Interactions of Cell-Penetrating Peptide-Modified Nanoparticles with Cells Evaluated Using Single Particle Tracking

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Cell-penetrating peptides (CPPs) are known to interact with cell membranes and by doing so enhance cellular interaction and subsequent cellular internalization of nanoparticles. Yet, the early events of membrane interactions are still not elucidated, which is the aim of the present work. Surface conjugation of polymeric nanoparticles with cationic CPPs of different architecture (short, long linear, and branched) influences the surface properties, especially the charge of the nanoparticles, and therefore provides the possibility of increased electrostatic interactions between nanoparticles with the cell membrane. In this study, the physicochemical properties of CPP-tagged poly(lactic-co-glycolic acid) (PLGA) nanoparticles were characterized, and nanoparticle-cell interactions were investigated in HeLa cells. With the commonly applied methods of flow cytometry as well as confocal laser scanning microscopy, low and similar levels of nanoparticle association were detected for the PLGA and CPP-tagged PLGA nanoparticles with the cell membrane. However, single particle tracking of CPP-tagged PLGA nanoparticles allowed direct observation of the interactions of individual nanoparticles with cells and consequently elucidated the impact that the CPP architecture on the nanoparticle surface can have. Interestingly, the results revealed that nanoparticles with the branched CPP architecture on the surface displayed decreased diffusion modes likely due to increased interactions with the cell membrane when compared to the other nanoparticles investigated. It is anticipated that single particle approaches like the one used here can be widely employed to reveal currently unresolved characteristics of nanoparticle-cell interaction and aid in the design of improved surface-modified nanoparticles for efficient delivery of therapeutics.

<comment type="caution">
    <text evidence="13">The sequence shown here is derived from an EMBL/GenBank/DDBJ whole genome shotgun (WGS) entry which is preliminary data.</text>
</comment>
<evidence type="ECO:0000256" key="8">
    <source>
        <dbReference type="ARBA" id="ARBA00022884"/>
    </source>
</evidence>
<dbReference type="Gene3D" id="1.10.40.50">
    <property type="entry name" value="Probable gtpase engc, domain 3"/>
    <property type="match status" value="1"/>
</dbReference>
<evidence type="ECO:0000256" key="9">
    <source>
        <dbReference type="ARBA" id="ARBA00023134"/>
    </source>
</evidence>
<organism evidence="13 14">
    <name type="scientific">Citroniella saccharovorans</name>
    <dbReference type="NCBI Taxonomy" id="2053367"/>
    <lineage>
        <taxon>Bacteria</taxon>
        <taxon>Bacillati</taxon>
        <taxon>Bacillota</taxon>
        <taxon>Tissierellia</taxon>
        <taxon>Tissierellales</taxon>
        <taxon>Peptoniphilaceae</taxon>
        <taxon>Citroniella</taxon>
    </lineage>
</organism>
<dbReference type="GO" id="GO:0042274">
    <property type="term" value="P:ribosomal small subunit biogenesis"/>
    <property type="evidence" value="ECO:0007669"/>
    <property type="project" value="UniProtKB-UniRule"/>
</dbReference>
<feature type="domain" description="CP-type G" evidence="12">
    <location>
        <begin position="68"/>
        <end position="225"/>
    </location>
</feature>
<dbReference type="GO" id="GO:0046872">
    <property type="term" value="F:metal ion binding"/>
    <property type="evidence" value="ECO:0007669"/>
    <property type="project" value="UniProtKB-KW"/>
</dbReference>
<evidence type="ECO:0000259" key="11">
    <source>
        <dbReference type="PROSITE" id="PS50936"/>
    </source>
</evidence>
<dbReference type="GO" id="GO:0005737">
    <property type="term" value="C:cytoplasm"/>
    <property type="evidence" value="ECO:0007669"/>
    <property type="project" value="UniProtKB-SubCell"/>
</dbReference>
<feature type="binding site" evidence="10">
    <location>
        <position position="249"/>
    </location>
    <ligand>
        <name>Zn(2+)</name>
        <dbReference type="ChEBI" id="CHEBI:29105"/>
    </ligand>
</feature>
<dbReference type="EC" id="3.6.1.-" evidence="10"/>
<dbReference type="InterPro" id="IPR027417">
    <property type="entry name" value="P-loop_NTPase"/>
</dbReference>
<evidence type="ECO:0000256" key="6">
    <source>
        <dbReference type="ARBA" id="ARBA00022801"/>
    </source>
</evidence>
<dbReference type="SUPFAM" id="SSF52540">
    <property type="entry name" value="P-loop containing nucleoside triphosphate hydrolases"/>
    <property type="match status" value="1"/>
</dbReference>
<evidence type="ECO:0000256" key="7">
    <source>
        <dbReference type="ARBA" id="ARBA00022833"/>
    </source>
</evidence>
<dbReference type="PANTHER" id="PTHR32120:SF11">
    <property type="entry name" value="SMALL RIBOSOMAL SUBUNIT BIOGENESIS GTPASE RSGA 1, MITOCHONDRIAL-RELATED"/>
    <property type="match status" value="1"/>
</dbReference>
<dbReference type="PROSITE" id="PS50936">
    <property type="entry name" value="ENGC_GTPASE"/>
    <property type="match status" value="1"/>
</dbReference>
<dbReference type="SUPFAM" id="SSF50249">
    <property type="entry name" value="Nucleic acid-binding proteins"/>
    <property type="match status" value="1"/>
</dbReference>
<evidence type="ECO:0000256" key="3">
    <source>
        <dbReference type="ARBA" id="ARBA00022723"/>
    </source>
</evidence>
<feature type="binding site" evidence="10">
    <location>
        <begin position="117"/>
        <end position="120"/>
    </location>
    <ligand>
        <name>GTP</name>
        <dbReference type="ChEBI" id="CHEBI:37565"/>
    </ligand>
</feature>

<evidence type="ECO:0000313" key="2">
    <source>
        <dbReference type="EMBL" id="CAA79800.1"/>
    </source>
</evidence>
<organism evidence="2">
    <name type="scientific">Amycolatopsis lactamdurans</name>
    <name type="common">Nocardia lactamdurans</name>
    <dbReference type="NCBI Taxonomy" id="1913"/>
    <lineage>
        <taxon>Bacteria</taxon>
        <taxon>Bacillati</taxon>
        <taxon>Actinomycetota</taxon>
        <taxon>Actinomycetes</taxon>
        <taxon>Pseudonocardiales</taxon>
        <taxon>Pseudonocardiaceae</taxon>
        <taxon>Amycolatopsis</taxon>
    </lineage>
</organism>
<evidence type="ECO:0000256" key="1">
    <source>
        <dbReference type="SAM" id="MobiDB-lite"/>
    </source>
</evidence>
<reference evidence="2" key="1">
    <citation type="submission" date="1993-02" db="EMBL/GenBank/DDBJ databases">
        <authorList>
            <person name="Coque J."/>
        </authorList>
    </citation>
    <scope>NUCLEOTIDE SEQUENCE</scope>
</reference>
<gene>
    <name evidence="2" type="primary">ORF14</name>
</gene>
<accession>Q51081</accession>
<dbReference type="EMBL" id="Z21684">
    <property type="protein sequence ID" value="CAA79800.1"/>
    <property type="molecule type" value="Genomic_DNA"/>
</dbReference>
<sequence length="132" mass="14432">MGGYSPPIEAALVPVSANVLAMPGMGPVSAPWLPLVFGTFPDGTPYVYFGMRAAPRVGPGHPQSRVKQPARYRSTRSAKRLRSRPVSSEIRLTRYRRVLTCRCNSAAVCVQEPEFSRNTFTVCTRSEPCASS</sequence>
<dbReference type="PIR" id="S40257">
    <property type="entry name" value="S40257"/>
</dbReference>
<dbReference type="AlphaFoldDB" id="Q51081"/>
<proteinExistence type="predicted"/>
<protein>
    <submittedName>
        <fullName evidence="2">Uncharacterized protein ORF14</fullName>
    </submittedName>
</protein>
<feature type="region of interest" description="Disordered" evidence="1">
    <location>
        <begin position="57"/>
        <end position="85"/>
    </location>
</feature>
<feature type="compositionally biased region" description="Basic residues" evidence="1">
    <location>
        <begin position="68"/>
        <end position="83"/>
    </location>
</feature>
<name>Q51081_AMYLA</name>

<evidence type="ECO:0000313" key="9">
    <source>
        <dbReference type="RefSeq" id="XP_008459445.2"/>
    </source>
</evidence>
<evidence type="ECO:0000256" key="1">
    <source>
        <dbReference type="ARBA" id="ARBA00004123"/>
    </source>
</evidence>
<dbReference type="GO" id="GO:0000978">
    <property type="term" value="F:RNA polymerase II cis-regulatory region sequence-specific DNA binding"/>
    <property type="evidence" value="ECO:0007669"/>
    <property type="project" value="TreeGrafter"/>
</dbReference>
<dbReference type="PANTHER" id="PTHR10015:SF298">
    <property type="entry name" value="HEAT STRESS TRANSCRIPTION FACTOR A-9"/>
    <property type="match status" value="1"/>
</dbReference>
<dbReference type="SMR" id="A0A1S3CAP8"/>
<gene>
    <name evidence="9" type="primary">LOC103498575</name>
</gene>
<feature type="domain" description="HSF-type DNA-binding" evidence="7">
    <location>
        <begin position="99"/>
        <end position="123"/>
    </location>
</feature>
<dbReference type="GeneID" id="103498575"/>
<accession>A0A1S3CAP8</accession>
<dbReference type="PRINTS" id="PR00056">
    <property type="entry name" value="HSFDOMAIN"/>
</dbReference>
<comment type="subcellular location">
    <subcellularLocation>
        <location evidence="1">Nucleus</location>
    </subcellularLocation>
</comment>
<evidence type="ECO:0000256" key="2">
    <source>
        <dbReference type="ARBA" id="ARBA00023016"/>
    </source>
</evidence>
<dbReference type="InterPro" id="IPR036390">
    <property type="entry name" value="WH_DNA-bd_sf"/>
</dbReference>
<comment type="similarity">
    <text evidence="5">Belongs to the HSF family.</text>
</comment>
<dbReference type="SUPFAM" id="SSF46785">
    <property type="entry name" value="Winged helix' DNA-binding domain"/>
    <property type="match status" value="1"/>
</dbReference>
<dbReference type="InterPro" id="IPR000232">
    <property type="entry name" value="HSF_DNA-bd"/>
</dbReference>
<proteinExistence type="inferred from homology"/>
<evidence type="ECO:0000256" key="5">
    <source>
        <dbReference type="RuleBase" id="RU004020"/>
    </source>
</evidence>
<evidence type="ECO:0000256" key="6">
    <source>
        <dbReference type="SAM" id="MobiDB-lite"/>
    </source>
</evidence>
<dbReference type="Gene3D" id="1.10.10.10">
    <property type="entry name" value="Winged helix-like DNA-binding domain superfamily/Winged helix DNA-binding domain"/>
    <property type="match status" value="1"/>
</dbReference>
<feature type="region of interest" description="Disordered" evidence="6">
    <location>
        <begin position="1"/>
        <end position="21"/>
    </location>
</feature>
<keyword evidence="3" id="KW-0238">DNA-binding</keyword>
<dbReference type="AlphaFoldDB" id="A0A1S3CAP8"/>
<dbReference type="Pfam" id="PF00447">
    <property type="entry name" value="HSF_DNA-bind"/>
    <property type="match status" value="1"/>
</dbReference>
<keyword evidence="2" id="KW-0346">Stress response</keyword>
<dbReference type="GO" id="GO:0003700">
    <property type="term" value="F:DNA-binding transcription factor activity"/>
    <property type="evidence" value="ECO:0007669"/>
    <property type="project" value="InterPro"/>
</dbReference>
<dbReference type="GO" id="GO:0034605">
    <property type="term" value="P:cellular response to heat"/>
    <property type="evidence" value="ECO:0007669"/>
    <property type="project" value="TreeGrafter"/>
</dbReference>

Original languageEnglish
JournalACS Applied Bio Materials
Issue number4
Pages (from-to)3155-3165
Number of pages11
Publication statusPublished - 2021

    Research areas

  • cell-penetrating peptides, branched cell-penetrating peptides, HeLa cells, PLGA, nanoparticles, single particle tracking, PLGA NANOPARTICLES, DELIVERY, DIMERIZATION, DENDRIMERS

ID: 261211200